We value art of the times. Of the vulnerable, the raw, the honest. We uplift those brave ones who surrender to uncertainty through the process of creation. We are a community of makers, processing fear, grief, joy and love in times of quarantine.
I'm home alone so often and I somehow have never gotten any better at it. I was an only child for approximately a year and a half and I don't remember any of it. I do remember a life full of days with my three siblings and many cousins and almost always a parent or two around. I've realized in therapy in the last year that I do still have abandonment issues. Not the big, scary “my parent left me and never came back” abandonment issues or the kind where someone dies unexpectedly or leaves the country and never comes back. No, it's the kind where my Mom was always around but my Dad had to choose every year between Thanksgiving or Christmas. He had to work one. Where my Dad worked nights and I was always unsure of when he would come home, or if. He was a news cameraman but stll, it felt like his job was dangerous when compared to the teaching lifestyle my mother chose; or perhaps just continued with out of necessity? Unclear at the moment. I've been with my boyfriend for over 12 years and yet I have always felt this immense fear of him leaving. I never slept well until we moved in together and had the blessing of him coming home to me every night. I've lost many friends I thought I would have forever due to us just being a bad match and yet it feels like...it was always my fault? Perhaps I have learned to be alone because all of this comes to me in the silence. Perhaps I can't heal unless I feel it all. My one litle body and my overstretched brain can't hold this in for too long I suppose. My dog isn't much of a conversationalist.
I do notice that the sun is stll out and it's nearly 6:00PM. It's March in California and it's 2020. History books will remember this is at the time of the corona virus sweeping the world. I've never felt anything like it. I'm home and I felt prepared, at first, because my boyfriend went to the store and I ordered extra dog food and I've been alone so much since moving to California. Am I abandoning myself by leaning into this singular existence? No. It's helping. My Dad was helping when he was at work. My boyfriend was helping himself by living away from me for so many years. My friends were letting me go to find better ones. I was just holding on so tight, I was blinded.
Breathwork yoga is a new thing for me. Science says your body gets over oxygenated and your hands clench into fists and they float next to your ears and you can't control it. You can only let go when you slow down your breathing, slowly, slowly returning to normal. You have somewhat psychedelic experiences as this is happening. The frist time I ever did it I imagined everyone I ever loved, an image of them, leaving my body. Another time I imagined myself holding on again, so tightly, to the ones I loved. Another time I just saw the three people I've spent the most time with in my life (my Mother, my brother, my lover) and I smiled at them and thanked them for not leaving. Are we all afraid of being alone? Do we all have our limits? I've asked myself this, alone, on the couch, many times.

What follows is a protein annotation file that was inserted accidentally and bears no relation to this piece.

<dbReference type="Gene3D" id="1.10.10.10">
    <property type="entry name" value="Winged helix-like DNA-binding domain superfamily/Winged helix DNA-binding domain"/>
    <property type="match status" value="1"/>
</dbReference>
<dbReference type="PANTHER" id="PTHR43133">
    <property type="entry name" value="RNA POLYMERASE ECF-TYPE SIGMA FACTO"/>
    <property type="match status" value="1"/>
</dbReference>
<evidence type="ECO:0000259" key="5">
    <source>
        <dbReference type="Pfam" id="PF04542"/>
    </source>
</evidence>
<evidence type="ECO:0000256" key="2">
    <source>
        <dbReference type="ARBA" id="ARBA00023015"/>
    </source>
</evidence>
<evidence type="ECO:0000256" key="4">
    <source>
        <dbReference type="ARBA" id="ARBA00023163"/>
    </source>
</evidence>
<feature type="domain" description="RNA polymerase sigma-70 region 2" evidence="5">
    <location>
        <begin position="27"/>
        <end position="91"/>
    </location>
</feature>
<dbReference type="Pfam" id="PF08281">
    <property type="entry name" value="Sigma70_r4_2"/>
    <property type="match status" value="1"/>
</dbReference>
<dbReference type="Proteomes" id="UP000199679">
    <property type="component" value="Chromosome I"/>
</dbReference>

Agar-thick gust of fortune or was it famine? This petri sphere cultured contaminations of angst before the season died of its cold. And just as crocus and snowdrop presaged that annual resuscitation, vegetation-rich phenological ritual, that threat silent while unseen, invisible to the eye’s shameful gaze, encroached on our communities, together while apart. Apart in our togetherness, we sit idly in rooms of our own making, gathering crumbs for coffee and scraping plates clean of encrustations that moments earlier seemed nutritive, beneficial. We sit idly in rooms, waiting for any sense of movement, ears to the ground, awaiting subtle tremors forecasting change. Change that can no longer suffer touch of feeble, drenched human hands for fear of spreading the word. Language as virus, virus, that apogee of the unutterable. For though breath warms and enlivens our empty rooms, measure for measure, each breath bears some tracer of the possibility of language, born of the tongue from out the vexed concavity of that fecund orifice. Checking... checking... checking... We await the breathless all’s clear that dispels the gloom of these late winter days. These late winter days steeped in the passage of forty that roots the whisper of quarantine. Many now jobless sit together and apart in those rooms, in those fragile cells, plugged into the network of voiceless utterance where the graver threat is to the mind. The mind blanketed in the miasma of its fears, its worries. Collective bargaining for the collective unconscious for fear of solipsisms. While I breathe I hope that these forty days foment in the purgative mist of questions unanswerable. Pleading the living air for a little breath. A little hope yet. I turn my back to the wall, close my eyes a little while and try to breathe without muttering a syllable. It was not in the wind; nor in the fire; nor in the shattering of images; but in the still small voice, as a scurry of rats’ toes over the pallid leaves of lilies. Stirring up those feelings long since buried unceremoniously in that vacant lot that once housed human habitants whose breaths quieted first to a whisper and then to a void. Feeding soils now impoverished through the trenchant application of reason. Science is to know. Projectile hopes lasso the moon amid cloudy nights and the protector receives them. Language is a virus by which we can lasso the moon, even if it is our first rodeo. Cast your gaze telescopic, drink full that big picture and charge the air with a vital quality. Take care of what you can. Open your eyes. With the right application of reason, lo, our Ram-Bearer ellipses our petri sphere to relieve us of the clouding fear! Relieving that reliving we might join hands once again, look one another in the eyes, and reconcile. Reconcile, that is, enmesh eyelashes and burn sincere a pyre of our fear.